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As our world continues to become a much smaller place, the ability to buy goods online from other countries is on the rise.

One valuable target group for UK online retailers are US customers shopping on their sites.

We’ve used our own data to explore the shopping behaviour of this particular customer group to help UK ecommerce companies maximise the revenue opportunity these shoppers bring. 

Buying habits of US shoppers

Our data has shown that despite US customers on UK sites only making up 4% of total visits, they are extremely valuable; spending up to 3.88 times more than the average UK customer.

To put that into revenue terms, that equates to a market size of around £11bn per annum based on current stats.

However, the challenge with this group is that whilst they make up 4.12% of total traffic they only make up 0.68% of conversions. Obvious reasons for this could include no onsite functionality to display the price in dollars or perhaps restrictions on international shipping.

Given the time zone difference, US online shopping peaks at 3:00am on UK websites, compared to 6.00pm for UK customers. Also, whilst UK shoppers peak on a Sunday, Friday seems to be the big spending day for the US.

Geographically, they are a homogenous group too, with the top 10 visitor locations being dominated by New York and San Francisco in particular. 

In order to take advantage of this lucrative customer base, UK online retailers need to ensure that their websites are set-up accordingly.

Here are six tips for maximising conversion rates with US shoppers...

1. Be engaging 

Did you know that 80% of visitors to your website will never come back? It’s therefore important to engage potential customers as soon as they land on the page or you’ll risk losing them forever.

US consumers will need a completely different experience to UK consumers so it’s important that relevant information about the brand and products suitable for that market are highlighted upfront.  

2. Be fast  

Fulfilment can be one of the main reasons for consumers not converting. To combat this, make sure delivery times are clearly visible in order to manage customer expectations.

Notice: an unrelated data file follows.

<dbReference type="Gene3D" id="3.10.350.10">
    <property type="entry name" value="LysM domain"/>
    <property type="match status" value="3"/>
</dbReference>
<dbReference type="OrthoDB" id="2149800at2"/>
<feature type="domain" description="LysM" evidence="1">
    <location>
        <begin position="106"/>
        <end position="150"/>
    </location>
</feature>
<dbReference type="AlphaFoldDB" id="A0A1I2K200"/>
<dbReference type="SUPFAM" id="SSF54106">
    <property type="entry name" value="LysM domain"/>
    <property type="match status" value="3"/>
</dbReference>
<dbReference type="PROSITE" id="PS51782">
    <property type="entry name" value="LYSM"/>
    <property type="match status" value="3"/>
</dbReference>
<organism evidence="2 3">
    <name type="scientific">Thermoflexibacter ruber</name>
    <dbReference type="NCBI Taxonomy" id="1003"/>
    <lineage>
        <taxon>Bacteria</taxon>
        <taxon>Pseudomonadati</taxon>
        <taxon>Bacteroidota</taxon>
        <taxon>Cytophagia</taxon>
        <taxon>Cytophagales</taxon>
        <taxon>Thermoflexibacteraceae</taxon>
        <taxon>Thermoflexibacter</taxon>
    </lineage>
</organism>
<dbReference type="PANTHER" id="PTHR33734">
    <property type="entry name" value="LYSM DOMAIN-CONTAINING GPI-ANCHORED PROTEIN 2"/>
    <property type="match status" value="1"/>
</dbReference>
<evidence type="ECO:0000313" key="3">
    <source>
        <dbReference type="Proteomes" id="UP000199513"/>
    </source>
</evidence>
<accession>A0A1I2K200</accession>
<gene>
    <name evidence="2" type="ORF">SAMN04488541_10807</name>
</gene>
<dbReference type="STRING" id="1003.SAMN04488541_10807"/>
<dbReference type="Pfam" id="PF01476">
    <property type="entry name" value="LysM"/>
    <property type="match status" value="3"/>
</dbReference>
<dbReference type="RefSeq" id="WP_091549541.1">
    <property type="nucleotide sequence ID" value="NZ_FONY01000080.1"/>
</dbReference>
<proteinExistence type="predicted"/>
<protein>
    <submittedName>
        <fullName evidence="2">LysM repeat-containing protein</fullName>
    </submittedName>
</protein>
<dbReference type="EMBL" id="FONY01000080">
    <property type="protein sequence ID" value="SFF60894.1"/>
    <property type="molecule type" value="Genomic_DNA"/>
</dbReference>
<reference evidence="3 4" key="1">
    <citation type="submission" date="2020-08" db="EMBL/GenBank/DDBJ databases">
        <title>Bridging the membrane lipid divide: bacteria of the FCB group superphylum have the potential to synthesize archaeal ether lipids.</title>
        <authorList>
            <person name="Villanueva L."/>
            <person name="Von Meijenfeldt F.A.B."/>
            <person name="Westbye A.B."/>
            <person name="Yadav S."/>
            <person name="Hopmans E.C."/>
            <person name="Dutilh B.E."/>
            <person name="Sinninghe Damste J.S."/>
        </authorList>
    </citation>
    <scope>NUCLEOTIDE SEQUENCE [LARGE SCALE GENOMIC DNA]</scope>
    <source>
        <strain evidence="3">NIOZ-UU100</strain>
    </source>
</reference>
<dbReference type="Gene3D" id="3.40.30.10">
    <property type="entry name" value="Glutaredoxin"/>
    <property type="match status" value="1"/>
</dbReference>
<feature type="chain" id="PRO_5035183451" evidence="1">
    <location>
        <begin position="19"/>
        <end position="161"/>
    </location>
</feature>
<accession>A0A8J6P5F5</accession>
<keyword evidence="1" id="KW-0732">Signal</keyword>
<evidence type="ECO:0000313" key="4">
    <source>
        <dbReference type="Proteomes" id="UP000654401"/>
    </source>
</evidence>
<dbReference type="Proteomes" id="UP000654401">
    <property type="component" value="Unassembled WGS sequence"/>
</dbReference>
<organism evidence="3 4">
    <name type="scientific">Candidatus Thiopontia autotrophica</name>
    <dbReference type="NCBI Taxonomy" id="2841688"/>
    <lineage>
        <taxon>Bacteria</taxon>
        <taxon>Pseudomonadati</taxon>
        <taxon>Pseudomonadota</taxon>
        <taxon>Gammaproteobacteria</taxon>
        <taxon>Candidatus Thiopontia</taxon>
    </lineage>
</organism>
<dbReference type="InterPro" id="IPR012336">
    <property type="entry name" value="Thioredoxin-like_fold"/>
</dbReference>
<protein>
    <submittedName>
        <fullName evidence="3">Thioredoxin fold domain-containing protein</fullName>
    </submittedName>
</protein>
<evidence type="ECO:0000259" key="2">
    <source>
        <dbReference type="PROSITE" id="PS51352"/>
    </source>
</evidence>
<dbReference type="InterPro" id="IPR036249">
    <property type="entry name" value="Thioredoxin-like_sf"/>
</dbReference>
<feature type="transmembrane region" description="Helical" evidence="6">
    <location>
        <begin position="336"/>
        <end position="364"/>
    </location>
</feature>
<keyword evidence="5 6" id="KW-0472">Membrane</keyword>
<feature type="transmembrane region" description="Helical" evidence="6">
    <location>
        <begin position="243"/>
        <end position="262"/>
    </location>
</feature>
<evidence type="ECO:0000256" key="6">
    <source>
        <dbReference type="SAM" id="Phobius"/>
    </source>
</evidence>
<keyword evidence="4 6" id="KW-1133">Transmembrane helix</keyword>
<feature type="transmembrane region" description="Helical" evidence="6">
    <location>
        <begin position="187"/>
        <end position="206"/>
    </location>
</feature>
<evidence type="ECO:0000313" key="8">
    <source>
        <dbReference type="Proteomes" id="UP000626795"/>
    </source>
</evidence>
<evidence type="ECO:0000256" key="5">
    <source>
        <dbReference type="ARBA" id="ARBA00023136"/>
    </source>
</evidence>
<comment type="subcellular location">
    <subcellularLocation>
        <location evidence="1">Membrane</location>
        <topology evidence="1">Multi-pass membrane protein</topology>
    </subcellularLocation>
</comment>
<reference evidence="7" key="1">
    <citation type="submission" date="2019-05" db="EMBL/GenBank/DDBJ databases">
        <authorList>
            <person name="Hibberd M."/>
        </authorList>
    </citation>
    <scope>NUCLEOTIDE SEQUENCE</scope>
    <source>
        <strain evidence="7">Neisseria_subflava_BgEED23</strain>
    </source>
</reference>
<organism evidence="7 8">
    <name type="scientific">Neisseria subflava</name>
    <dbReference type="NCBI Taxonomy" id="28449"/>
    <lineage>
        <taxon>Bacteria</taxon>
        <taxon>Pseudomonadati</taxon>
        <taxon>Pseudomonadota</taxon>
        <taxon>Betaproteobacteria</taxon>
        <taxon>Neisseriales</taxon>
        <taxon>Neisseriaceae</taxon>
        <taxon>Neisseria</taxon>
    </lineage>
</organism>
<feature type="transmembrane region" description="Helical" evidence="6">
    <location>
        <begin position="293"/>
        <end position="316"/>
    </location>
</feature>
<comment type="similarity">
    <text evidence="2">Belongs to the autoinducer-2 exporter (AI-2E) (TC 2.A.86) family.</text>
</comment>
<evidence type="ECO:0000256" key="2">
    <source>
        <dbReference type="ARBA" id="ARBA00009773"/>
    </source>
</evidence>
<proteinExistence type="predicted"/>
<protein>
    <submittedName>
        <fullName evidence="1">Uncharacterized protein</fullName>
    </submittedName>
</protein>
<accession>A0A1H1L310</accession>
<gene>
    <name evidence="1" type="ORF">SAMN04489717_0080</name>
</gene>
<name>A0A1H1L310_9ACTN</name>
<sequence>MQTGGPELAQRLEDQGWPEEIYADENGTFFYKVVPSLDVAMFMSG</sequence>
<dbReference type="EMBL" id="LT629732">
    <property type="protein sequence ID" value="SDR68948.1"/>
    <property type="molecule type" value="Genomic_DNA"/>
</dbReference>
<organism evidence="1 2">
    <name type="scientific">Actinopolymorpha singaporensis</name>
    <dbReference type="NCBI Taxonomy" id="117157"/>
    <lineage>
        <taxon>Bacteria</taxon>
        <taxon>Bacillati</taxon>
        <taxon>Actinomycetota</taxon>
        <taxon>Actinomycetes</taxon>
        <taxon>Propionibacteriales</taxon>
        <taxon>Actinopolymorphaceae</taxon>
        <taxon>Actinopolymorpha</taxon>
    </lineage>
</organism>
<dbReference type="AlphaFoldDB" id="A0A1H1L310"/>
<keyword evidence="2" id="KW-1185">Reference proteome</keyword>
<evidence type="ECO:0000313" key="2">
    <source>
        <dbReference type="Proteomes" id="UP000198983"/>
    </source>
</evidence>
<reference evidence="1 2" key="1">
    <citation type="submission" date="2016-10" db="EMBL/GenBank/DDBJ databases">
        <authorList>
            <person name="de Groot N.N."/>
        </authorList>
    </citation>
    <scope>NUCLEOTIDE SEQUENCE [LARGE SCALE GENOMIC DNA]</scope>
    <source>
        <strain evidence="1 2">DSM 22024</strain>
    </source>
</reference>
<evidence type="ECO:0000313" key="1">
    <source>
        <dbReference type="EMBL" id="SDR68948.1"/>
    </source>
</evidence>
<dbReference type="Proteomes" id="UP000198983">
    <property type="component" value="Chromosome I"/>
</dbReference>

If you have a compelling delivery option such as free delivery if you spend over £50 or you offer free returns make sure potential customers are aware. 

3. Be best of British 

US customers love the idea of quintessential Britain so play on our heritage by encouraging people to engage with content that talks about how and where the products were made.

It’s also important to capitalize on Britain’s national events when customers will be keen to pick up some once-in-a-lifetime memorabilia. For example, the Royal family or the Olympics.  

4. Be local

It’s important to combine online and offline content in order to create a succinct multi-channel experience.

If you have physical stores in certain US cities then encourage your online US customers to come and visit you in store by using city level targeting. 

5. Be helpful

Customers are creatures of habit and may struggle to navigate a new site if the layout and functionality is not familiar. If customer feedback indicates that users are struggling deploy navigational sign-posts to help them find the products and services they’re looking for.

For example, Farfetch ensures that filters are market specific and offer their US and UK customers a chance to search for the right size according to the metrics they’re used to. 

 

6. Be persuasive

Lastly, don’t give people an excuse to leave. No matter how personalized and engaging you make your site between 60-80% of visitors still drop off at the checkout so you need to find innovative ways to re-engage them before they leave.

Offers should always be the last resort to protect the bottom line. Other tactics include delivering targeted messages such as free shipping for the next 30 minutes.  

Ian McCaig

Published 4 April, 2014 by Ian McCaig

Ian McCaig is Founder at Qubit and a contributor to Econsultancy.

29 more posts from this author

Comments (1)

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Mark Deacon

Some good, practical advice, however would caveat that targeting based on one attribute such as location doesn't give the whole picture of a shoppers individual needs.

For example a male, mid 20's, new customer in New York will, most likely, behave differently to that of a female in her mid 30's who shops with your brand once a month.

Would definitely agree that brands known for 'British Heritage' like Ted Baker, Jack Wills and Clarks should play strongly on that.

One other point..

Offers should always be the last resort to protect the bottom line. Other tactics include delivering targeted messages such as free shipping for the next 30 minutes.

Isn't this an offer? ;-)

about 2 years ago

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